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Blassel plays Beethoven in Bonn

Blassel plays Beethoven in Bonn Good news for Beethoven fans: 2020 is the 250th anniversary of his birth, and the classical music world is a-frenzy. Concert halls, series, and labels across the world are celebrating his extraordinary music. We have never had the chance to hear so much Beethoven: concertos, chamber music, and the piano at the heart of it all.

Should you have imagined that harpists could only watch wistfully from the sidelines…this is not true, thanks to Sylvain Blassel.

 

When I play pieces on the harp that were originally written for other instruments, I do not try to imitate the sound of the original instrument. On the contrary, I accept the harp completely – I want to reveal its capabilities, and show how it is worthy of the score.

The harp’s mechanism was quite basic until 1810, when numerous innovations allowed the new, double-action instrument to play a full part in the increasingly chromatic music of the day. By this time however, Beethoven was almost completely deaf. What he could remember of the harp were the small, salon instruments. 

Today’s concert grand pianos are even more distant from an early 19th century Broadwood, yet nobody questions their suitability for Beethoven. I don’t believe that using a different instrument disfigures a work. We see them in a different light, but their faces do not change. This is also why I prefer to adapt the instrument to the text, and not the other way round.

Sylvain Blassel

 

Sylvain Blassel has earned his reputation as a specialist in the virtuoso adaptation of music hitherto undreamt-of on the harp. As anybody who has witnessed his interpretations of Bach, Liszt and Wagner will testify, he does not perform transcriptions of digestible solos, but rather giants of the piano and orchestra repertoire. In 2020, he’s focusing on Beethoven’s piano sonatas and variations, some of his chamber music, and comparative repertoire by other composers.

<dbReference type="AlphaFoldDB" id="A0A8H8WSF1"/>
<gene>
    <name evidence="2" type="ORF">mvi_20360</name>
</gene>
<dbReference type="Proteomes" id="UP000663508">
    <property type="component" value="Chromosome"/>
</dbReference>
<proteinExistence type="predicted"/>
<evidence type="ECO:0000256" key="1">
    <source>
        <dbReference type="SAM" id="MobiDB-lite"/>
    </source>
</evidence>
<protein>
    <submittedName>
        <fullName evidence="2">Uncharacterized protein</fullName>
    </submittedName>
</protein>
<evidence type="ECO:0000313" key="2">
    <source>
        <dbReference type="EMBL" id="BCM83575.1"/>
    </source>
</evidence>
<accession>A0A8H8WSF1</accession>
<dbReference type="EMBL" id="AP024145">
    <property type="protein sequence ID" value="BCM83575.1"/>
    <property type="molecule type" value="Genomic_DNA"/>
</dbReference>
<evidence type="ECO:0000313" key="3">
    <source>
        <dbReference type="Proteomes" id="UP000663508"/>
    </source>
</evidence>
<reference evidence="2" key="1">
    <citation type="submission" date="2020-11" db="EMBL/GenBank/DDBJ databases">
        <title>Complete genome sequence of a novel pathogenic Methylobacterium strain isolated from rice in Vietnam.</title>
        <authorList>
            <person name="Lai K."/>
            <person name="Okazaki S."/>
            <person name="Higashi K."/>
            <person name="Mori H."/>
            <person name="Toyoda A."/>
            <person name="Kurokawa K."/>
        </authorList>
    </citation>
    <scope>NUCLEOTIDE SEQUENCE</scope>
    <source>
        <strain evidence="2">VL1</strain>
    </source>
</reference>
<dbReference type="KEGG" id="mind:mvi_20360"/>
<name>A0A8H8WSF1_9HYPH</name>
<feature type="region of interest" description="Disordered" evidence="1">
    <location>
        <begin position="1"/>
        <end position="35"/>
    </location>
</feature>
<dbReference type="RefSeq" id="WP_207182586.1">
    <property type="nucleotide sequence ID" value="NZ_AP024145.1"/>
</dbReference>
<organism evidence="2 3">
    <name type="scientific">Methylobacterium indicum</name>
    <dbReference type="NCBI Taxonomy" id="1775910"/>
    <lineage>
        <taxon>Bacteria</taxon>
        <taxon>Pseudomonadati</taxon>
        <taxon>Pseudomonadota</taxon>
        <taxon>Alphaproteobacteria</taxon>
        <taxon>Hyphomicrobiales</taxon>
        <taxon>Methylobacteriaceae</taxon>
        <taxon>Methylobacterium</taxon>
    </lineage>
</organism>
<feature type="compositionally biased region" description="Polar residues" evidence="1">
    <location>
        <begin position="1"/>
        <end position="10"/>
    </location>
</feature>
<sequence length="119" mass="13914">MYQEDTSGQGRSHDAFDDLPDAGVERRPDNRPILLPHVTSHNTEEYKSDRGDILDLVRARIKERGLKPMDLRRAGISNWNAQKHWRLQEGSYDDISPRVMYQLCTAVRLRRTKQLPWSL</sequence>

The question of performance on other instruments applies to the greatest composers more than anyone. Can Beethoven’s music be performed on the harp? Do you dare? If you dare, do you adapt the text to the instrument, or the instrument to the text? How do you defend those decisions? There are many questions, and the better the composer, the more interesting they become. Perhaps their music brings new sides of the harp to life; perhaps, like no other music. Maybe, too, the harp sheds new light on the text. Ultimately, all these explorations lead to one big point. What can transcription tell us about the genius of Beethoven – during his life, and today?

Sylvain Blassel

“One cannot really speak of transcription per se. With Beethoven, as with Bach, each note is important. Always, my first approach is to adapt my technique to the text, not the other way round. This isn’t to be “loyal to the text”, which can become a platitude – it’s because every note written by Beethoven is the best one!”
– Sylvain Blassel

On Friday, March 13th at 7:30PM, we are delighted to be sponsoring Sylvain Blassel playing Beethoven, in the composer’s birthplace, Bonn. On the programme: the Bagatelles op. 33, op. 119 and op. 126, followed by the last piano sonata, no.32 op. 111. 

The concert venue is a stone’s throw from our Bonn branch, and Sylvain will be giving a masterclass the following day at Camac Bonn. 

Entry to both concert and masterclass is free of charge (we are collecting donations for the church kindly hosting the concert). Please reserve your seats online here, or directly with Andrea Thiele of Camac Bonn

 

 

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